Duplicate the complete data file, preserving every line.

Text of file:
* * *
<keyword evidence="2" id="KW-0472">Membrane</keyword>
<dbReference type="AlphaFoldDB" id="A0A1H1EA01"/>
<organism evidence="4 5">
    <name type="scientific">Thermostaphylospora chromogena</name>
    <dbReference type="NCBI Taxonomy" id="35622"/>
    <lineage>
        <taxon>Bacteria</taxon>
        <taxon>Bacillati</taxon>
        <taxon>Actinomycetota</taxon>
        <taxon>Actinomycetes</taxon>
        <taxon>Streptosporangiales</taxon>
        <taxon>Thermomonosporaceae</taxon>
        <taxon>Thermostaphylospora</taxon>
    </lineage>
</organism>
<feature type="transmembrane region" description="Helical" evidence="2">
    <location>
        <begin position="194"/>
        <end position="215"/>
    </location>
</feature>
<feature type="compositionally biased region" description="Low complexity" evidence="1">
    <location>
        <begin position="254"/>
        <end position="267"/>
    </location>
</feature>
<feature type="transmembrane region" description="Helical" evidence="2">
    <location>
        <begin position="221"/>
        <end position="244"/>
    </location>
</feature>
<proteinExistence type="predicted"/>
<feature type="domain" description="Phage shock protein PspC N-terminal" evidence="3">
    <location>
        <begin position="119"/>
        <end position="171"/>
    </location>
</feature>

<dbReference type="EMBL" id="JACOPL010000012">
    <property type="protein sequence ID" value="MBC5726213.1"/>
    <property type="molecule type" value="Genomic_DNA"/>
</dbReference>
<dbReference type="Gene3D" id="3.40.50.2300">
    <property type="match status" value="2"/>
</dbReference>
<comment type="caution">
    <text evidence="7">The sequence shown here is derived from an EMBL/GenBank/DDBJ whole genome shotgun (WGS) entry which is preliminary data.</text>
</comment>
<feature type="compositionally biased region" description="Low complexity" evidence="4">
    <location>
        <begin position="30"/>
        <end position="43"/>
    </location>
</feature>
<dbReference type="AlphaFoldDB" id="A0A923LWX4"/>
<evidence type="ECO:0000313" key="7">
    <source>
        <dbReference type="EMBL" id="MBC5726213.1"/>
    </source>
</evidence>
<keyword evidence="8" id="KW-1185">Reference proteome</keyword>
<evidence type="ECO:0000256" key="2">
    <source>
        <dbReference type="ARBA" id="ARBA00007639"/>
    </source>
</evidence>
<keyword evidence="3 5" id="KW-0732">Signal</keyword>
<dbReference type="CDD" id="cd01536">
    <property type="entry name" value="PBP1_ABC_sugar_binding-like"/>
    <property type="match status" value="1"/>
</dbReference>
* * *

<keyword evidence="2" id="KW-0472">Membrane</keyword>
<dbReference type="AlphaFoldDB" id="A0A1H1EA01"/>
<organism evidence="4 5">
    <name type="scientific">Thermostaphylospora chromogena</name>
    <dbReference type="NCBI Taxonomy" id="35622"/>
    <lineage>
        <taxon>Bacteria</taxon>
        <taxon>Bacillati</taxon>
        <taxon>Actinomycetota</taxon>
        <taxon>Actinomycetes</taxon>
        <taxon>Streptosporangiales</taxon>
        <taxon>Thermomonosporaceae</taxon>
        <taxon>Thermostaphylospora</taxon>
    </lineage>
</organism>
<feature type="transmembrane region" description="Helical" evidence="2">
    <location>
        <begin position="194"/>
        <end position="215"/>
    </location>
</feature>
<feature type="compositionally biased region" description="Low complexity" evidence="1">
    <location>
        <begin position="254"/>
        <end position="267"/>
    </location>
</feature>
<feature type="transmembrane region" description="Helical" evidence="2">
    <location>
        <begin position="221"/>
        <end position="244"/>
    </location>
</feature>
<proteinExistence type="predicted"/>
<feature type="domain" description="Phage shock protein PspC N-terminal" evidence="3">
    <location>
        <begin position="119"/>
        <end position="171"/>
    </location>
</feature>

<dbReference type="EMBL" id="JACOPL010000012">
    <property type="protein sequence ID" value="MBC5726213.1"/>
    <property type="molecule type" value="Genomic_DNA"/>
</dbReference>
<dbReference type="Gene3D" id="3.40.50.2300">
    <property type="match status" value="2"/>
</dbReference>
<comment type="caution">
    <text evidence="7">The sequence shown here is derived from an EMBL/GenBank/DDBJ whole genome shotgun (WGS) entry which is preliminary data.</text>
</comment>
<feature type="compositionally biased region" description="Low complexity" evidence="4">
    <location>
        <begin position="30"/>
        <end position="43"/>
    </location>
</feature>
<dbReference type="AlphaFoldDB" id="A0A923LWX4"/>
<evidence type="ECO:0000313" key="7">
    <source>
        <dbReference type="EMBL" id="MBC5726213.1"/>
    </source>
</evidence>
<keyword evidence="8" id="KW-1185">Reference proteome</keyword>
<evidence type="ECO:0000256" key="2">
    <source>
        <dbReference type="ARBA" id="ARBA00007639"/>
    </source>
</evidence>
<keyword evidence="3 5" id="KW-0732">Signal</keyword>
<dbReference type="CDD" id="cd01536">
    <property type="entry name" value="PBP1_ABC_sugar_binding-like"/>
    <property type="match status" value="1"/>
</dbReference>